Mexico appears to have submitted more phone numbers for potential surveillance to the Israeli cybersurveillance company NSO Group than any other client country, according to an investigation of the company by an international collaboration of media outlets called The Pegasus Project. The Guardian found the mobile phone number of Mexican journalist Cecilio Pineda Birto was selected as a possible target for surveillance by a Mexican NSO Group client just weeks before Pineda’s assassination in Guerrero in 2017. Nina Lakhani, senior reporter at The Guardian, says Mexico was NSO Group’s first client and authorities there have a long record of “dire human rights abuses.” She notes Mexico’s use of Pegasus proves the technology is not only used to go after criminality. “The line between good and bad in Mexico is blurred,” Lakhani says.
Calls are growing for stricter regulations on the use of surveillance technology after revelations that countries have used the powerful Pegasus spyware against politicians, journalists and activists around the world. The Pegasus software, sold by the Israeli cybersecurity company NSO Group, can secretly infect a mobile phone and harvest its information. While the company touts Pegasus as intended for criminals and terrorists, leaked data suggests the tool is widely abused by governments to go after political opponents and dissidents, according to reporting from The Pegasus Project, an international consortium of 17 media organizations. We feature a PBS “Frontline” report on the shocking findings that the Israeli government allowed NSO to continue to do business with Saudi Arabia even after the Saudi journalist and dissident Jamal Khashoggi was assassinated in 2018 in the Saudi Consulate in Istanbul, and allegedly used Pegasus to surveil Khashoggi’s fiancée. “Contrary to what NSO is claiming, the spyware Pegasus is used to target people absolutely unrelated to criminal activities or terrorism,” says Agnès Callamard, secretary general of Amnesty International. She adds that The Pegasus Project has exposed that abuse of powerful surveillance technology “is systematic, and it is global.”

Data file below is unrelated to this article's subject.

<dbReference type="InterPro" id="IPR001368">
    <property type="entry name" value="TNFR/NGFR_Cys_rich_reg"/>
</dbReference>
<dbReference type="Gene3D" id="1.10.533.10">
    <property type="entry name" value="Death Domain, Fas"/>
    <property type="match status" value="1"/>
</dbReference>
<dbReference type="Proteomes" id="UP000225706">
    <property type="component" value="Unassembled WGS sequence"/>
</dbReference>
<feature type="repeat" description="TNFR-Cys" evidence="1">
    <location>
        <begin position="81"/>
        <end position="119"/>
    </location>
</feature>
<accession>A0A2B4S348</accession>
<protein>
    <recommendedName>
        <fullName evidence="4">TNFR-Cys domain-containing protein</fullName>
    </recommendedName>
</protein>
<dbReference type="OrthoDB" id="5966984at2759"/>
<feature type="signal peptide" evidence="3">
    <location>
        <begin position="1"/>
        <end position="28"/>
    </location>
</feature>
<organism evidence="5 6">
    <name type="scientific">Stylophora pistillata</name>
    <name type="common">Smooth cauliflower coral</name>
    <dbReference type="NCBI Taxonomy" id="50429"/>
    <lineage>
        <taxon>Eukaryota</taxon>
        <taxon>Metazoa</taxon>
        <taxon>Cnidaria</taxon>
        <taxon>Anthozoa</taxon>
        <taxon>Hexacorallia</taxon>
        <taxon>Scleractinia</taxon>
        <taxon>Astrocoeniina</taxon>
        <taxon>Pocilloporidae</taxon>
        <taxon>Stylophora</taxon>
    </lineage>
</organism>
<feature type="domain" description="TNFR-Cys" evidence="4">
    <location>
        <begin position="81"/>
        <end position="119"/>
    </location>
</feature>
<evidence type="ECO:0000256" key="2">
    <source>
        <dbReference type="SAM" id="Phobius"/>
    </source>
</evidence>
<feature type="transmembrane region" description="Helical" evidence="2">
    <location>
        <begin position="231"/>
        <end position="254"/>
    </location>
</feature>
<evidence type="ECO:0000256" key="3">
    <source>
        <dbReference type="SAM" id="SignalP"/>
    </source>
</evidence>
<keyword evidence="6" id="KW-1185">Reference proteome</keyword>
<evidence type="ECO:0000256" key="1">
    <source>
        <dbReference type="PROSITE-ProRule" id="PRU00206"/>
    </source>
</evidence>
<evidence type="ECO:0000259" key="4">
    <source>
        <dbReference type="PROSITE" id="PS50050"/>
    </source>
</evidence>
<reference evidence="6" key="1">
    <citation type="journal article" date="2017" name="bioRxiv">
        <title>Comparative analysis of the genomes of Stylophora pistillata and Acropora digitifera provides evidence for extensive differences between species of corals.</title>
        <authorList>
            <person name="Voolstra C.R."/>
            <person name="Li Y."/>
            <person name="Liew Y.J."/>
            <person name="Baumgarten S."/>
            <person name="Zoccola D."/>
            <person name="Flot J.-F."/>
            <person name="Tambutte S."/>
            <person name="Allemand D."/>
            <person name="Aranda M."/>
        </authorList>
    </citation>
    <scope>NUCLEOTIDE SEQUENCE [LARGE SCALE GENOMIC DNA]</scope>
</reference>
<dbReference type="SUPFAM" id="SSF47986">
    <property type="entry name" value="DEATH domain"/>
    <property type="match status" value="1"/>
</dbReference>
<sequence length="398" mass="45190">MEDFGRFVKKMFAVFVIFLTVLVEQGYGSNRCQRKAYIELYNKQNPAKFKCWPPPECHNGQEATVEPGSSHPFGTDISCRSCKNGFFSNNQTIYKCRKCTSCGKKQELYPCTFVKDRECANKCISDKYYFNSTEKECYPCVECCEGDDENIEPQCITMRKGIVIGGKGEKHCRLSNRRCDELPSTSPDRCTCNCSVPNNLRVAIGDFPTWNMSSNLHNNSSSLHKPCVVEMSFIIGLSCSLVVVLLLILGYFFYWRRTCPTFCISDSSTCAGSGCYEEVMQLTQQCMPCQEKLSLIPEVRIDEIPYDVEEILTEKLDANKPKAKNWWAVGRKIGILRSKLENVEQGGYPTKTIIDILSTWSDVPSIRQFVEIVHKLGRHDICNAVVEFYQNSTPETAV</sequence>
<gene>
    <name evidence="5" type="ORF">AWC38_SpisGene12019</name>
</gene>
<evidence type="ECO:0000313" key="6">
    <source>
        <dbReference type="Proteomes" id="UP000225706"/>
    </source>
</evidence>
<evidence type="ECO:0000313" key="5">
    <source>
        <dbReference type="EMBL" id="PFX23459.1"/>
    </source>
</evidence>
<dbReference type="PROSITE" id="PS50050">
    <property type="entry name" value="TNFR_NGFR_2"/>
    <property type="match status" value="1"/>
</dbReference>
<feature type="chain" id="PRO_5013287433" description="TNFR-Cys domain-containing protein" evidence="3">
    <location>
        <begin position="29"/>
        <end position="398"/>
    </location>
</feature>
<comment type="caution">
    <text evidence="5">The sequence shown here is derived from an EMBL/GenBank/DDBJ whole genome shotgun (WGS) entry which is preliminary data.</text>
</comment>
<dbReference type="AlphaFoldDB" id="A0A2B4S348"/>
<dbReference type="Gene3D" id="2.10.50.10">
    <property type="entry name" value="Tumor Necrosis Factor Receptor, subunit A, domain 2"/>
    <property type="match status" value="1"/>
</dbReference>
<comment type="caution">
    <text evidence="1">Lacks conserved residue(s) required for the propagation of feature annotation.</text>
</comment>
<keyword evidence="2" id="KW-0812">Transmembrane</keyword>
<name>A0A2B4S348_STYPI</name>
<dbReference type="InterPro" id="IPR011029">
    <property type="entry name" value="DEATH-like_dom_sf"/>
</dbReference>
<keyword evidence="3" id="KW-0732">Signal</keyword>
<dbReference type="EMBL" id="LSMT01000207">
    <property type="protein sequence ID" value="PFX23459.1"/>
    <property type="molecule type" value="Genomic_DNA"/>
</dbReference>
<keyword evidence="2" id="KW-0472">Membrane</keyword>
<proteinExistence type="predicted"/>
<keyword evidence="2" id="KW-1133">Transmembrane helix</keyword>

- Report: COVID Death Toll in India May Be Over 4 Million
- As COVID Cases Rise in All 50 States, Biden Urges Unvaccinated to Get the Shot
- Pediatricians Recommend Universal Masking in Schools
- Ariel Henry to Become Haitian PM After Getting Support from U.S. & Core Group
- Socialist Teacher & Union Leader Pedro Castillo Wins Peruvian Presidential Election
- 35 Killed in Market Blast in Baghdad on Eve of Eid al-Adha
- Rockets Land Near Afghan Presidential Palace During Outdoor Eid Prayers
- In Victory for BDS Movement, Ben & Jerry's to Stop Selling Ice Cream in Israeli Settlements